Does the array method "<<" always need to be Overloaded?


Hi there,

I didn’t realize this forum existed, I kept going to the Google group!

Anyhow my question is whether the << method for arrays needs to be overloaded to accomodate arrays of user-defined structs.

For example in the code:

def tokenize
    tokens = [] of Token
    until @code.empty?
      tokens << next_token # a method which returns instance of, value)
      @code = @code.strip

The line:
tokens << next_token

gives an error, saying that it could not find any overloads for Array of type Token.

So if I understand, I would need to overload << to tell it what to do when asked to append a new item of type Token?


Can you show the exact error? It seems next_token is returning an array of tokens, not just a single token.


Hi Ary,

Here is the full error report:

Error in instantiating 'Tokenizer#tokenize()'
t ="source.txt")).tokenize
in undefined method '<<' for Nil (compile-time type is (Array(Token) | Nil))
      @tokens << next_token
Rerun with --error-trace to show a complete error trace.

mmm, no next_token only returns a single Token (at least it should!). Below is the full code (some minor changes since my first post as I’ve kept working at it to understand what I might be doing wrong)

class Tokenizer
    {:def, /\bdef\b/},
    {:end, /\bend\b/},
    {:identifier, /\b[a-zA-Z]+\b/},
    {:number, /\b[0-9]+\b/},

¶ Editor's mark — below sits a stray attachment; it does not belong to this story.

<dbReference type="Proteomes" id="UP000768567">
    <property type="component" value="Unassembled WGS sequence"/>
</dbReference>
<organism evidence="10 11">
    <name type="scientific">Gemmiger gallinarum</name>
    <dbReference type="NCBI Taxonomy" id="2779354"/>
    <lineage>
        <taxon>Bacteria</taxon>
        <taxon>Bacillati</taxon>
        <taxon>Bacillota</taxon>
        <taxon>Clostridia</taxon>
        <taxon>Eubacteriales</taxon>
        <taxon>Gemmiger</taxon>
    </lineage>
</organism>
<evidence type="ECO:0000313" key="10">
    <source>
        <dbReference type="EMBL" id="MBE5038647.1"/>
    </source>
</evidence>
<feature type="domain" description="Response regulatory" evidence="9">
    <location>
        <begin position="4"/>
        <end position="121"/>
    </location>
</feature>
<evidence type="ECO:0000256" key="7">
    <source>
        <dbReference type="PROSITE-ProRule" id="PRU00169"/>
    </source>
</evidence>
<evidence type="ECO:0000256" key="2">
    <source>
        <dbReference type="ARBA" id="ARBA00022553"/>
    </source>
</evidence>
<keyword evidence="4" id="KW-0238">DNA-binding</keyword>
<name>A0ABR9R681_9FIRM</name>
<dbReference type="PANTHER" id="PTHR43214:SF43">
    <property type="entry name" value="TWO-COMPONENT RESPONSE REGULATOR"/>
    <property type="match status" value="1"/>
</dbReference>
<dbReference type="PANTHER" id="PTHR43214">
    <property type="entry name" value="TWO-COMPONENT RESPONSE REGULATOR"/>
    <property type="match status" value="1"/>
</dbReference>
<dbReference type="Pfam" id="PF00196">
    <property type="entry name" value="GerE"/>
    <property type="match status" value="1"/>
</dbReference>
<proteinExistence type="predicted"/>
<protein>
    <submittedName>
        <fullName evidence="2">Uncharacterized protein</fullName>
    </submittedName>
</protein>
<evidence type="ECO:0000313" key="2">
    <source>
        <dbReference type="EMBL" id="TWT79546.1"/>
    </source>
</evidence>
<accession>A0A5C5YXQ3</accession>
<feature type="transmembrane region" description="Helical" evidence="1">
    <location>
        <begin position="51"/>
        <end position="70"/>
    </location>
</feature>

{:oparen, /\(/},
    {:cparen, /\)/},

  def initialize(@code : String)

  def tokenize
    @tokens = [] of Token
    until @code.empty?
      @tokens << next_token
      @code = @code.strip # bad approach here. should have "skip_whitespace"

  def next_token
    TOKEN_KINDS.each do |kind, re|
      re = /\A(#{re})/
      if @code =~ re
        value = $1
        @code = @code[value.size..-1]
        return, value)
      raise"Got stuck at #{@code.inspect}")

struct Token
  property kind, value

  def initialize(@kind : Symbol, @value : String)

t ="source.txt")).tokenize


Aaaah. I think the problem is because “next_token” either returns a Token (by returning early) or not (Nil). And the compiler rightfully infers a return type of Token | Nil, which is my problem I think.

Yes I think this is it…right?


Yes, that’s the reason. Check the compiler error:

in undefined method '<<' for Nil (compile-time type is (Array(Token) | Nil))

It means the compiler figured out @tokens can be nil. And that’s because @tokens isn’t initialized in the initialize method.

That said, there’s no need to use @tokens in your code, just use a local variable tokens. (or so it seems, not sure why you want to store that inside an instance variable)


Yes you’re right about using a local var for “tokens”. There’s no need for it to be an instance var.

I changed tokens to:

tokens = [] of Token | Nil and now things work beautifully.

Thanks for your help Ary!